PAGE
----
Auslan guide to superannuation transcript

    Understanding super

    Superannuation, often called super, is money saved during your working years to live on when you retire from work. Super is important for you because the more you save, the more money you will have for your retirement.

    This video covers:

    • who is eligible for super and how it's paid
    • how to keep track of your super and find your lost super
    • when you can access your super.

    Generally, your employer must pay super for you if you're 18 years old or over, and paid $450 or more before tax in a calendar month. Or if you're under 18 years old, and paid $450 or more before tax in a calendar month, and work more than 30 hours a week.

    This applies whether you work casual, part-time or full-time hours, and if you're a temporary resident. You may also be eligible if you're a contractor who is paid primarily for labour.

    From 1 July 2014, your employer must pay a minimum of 9.5% of your ordinary time earnings each quarter into your super. The rate will gradually rise over the coming years.

    Ordinary time earnings are usually the amount you earn for your ordinary hours of work. It includes things like commissions, over-award payments, shift-loading, certain bonuses and allowances, but doesn’t include overtime payments.

    If you’re not sure your employer is paying the correct super, talk to them about it. Ask how often they are paying your super, into which fund they're paying it, and how much they're paying.

    You can also check your last super statement from your super fund or contact the fund to confirm your employer has paid your super.

    The 5-step super check

    To help you keep track of your super, you can use the 5-step super check.

    1. Check your super statements and ensure you are receiving the correct amount of super. Check you're getting your employer contributions and look at your super fund fees and insurance cover – make sure you're not paying for the same type of cover twice.
    2. Make sure your super account is linked to your TFN. By linking your super accounts to your TFN you can keep track of and transfer your super by using myGov.
    3. Find out how you can keep track of your super using myGov. Learn how to look for any lost super and merge your super accounts into one, removing any additional super fees you may be paying.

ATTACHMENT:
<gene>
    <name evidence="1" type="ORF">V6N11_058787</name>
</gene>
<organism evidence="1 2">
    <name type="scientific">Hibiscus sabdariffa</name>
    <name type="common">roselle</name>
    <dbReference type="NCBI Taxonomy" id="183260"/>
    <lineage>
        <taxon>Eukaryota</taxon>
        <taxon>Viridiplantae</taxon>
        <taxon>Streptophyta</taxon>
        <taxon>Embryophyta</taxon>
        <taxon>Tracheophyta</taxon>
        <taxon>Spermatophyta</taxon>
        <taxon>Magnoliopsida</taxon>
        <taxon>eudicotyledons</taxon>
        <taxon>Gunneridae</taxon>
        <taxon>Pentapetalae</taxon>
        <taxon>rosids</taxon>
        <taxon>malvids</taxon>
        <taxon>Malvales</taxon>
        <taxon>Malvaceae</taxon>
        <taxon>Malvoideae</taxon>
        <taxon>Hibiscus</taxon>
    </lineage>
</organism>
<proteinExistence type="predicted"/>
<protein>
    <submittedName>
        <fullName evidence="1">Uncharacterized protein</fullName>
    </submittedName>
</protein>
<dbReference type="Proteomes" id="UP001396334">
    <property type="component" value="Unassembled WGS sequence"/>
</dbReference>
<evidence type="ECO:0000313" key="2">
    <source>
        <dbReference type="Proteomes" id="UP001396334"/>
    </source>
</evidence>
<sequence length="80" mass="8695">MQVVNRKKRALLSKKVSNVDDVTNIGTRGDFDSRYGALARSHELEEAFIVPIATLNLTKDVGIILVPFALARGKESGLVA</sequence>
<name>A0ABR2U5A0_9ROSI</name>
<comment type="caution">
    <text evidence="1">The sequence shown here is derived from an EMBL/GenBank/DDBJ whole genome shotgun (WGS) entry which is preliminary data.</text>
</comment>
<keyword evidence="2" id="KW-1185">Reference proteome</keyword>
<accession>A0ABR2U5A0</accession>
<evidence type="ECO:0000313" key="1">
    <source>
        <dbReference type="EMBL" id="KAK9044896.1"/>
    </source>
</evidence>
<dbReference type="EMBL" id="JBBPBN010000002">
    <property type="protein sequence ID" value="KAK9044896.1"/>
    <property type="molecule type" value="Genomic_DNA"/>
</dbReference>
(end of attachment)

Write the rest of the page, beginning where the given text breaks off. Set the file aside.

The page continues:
4. See if you're eligible for government super contributions.
    5. Think about making extra super contributions to your account in addition to the super your employer pays on your behalf. Even the smallest amount can make a difference.

    Accessing your super

    Generally you can only withdraw your super money in certain circumstances. For example, when you retire or turn 65. However, there are some circumstances where you can access your super savings early, such as severe financial hardship and specific medical conditions.

    If you legitimately need some of your preserved super earlier, ask your super fund about whether you can access it before applying.

    Beware of promoters offering various plans to gain early access to your super savings. The promoters of these plans will tell you that they can help you access your super savings for reasons such as paying off debts, buying a house or car, or even going on holiday. They usually encourage you to transfer your super from your super fund into a self-managed super fund (SMSF). These schemes are illegal and heavy penalties apply if you participate.

    More information

    You can find more information about Super on the ATO website.

    Or you can call us on 13 10 20 by using the National Relay Service (NRS) and asking for the ATO number you need. TTY users, phone 13 36 77. Internet relay users, connect to the NRS on Link

    Contact us

    To ask us about:

    • your personal tax – phone us on 13 28 61 by calling the National Relay Service and asking for the ATO number you need
    • your super – phone us on 13 10 20 by calling the National Relay Service and asking for the ATO number you need.

    Calling the National Relay Service:

      Last modified: 01 Jul 2020QC 47430